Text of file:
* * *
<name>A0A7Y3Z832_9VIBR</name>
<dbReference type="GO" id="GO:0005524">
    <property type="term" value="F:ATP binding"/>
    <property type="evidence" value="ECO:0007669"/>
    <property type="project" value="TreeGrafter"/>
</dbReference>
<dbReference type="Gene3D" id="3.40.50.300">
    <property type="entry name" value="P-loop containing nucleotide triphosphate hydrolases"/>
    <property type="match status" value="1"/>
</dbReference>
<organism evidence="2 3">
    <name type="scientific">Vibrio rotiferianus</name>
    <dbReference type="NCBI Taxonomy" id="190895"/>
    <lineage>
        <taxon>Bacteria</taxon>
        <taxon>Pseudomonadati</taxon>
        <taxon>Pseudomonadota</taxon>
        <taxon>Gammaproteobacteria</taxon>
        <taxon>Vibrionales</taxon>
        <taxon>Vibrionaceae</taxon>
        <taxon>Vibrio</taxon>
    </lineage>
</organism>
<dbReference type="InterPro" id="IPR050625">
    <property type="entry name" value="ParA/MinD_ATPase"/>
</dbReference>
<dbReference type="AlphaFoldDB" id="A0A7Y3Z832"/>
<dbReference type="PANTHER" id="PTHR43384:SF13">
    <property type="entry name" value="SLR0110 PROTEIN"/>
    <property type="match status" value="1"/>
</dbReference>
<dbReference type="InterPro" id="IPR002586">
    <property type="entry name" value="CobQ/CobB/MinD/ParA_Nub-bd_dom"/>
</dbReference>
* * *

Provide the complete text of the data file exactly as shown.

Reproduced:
<name>A0A7Y3Z832_9VIBR</name>
<dbReference type="GO" id="GO:0005524">
    <property type="term" value="F:ATP binding"/>
    <property type="evidence" value="ECO:0007669"/>
    <property type="project" value="TreeGrafter"/>
</dbReference>
<dbReference type="Gene3D" id="3.40.50.300">
    <property type="entry name" value="P-loop containing nucleotide triphosphate hydrolases"/>
    <property type="match status" value="1"/>
</dbReference>
<organism evidence="2 3">
    <name type="scientific">Vibrio rotiferianus</name>
    <dbReference type="NCBI Taxonomy" id="190895"/>
    <lineage>
        <taxon>Bacteria</taxon>
        <taxon>Pseudomonadati</taxon>
        <taxon>Pseudomonadota</taxon>
        <taxon>Gammaproteobacteria</taxon>
        <taxon>Vibrionales</taxon>
        <taxon>Vibrionaceae</taxon>
        <taxon>Vibrio</taxon>
    </lineage>
</organism>
<dbReference type="InterPro" id="IPR050625">
    <property type="entry name" value="ParA/MinD_ATPase"/>
</dbReference>
<dbReference type="AlphaFoldDB" id="A0A7Y3Z832"/>
<dbReference type="PANTHER" id="PTHR43384:SF13">
    <property type="entry name" value="SLR0110 PROTEIN"/>
    <property type="match status" value="1"/>
</dbReference>
<dbReference type="InterPro" id="IPR002586">
    <property type="entry name" value="CobQ/CobB/MinD/ParA_Nub-bd_dom"/>
</dbReference>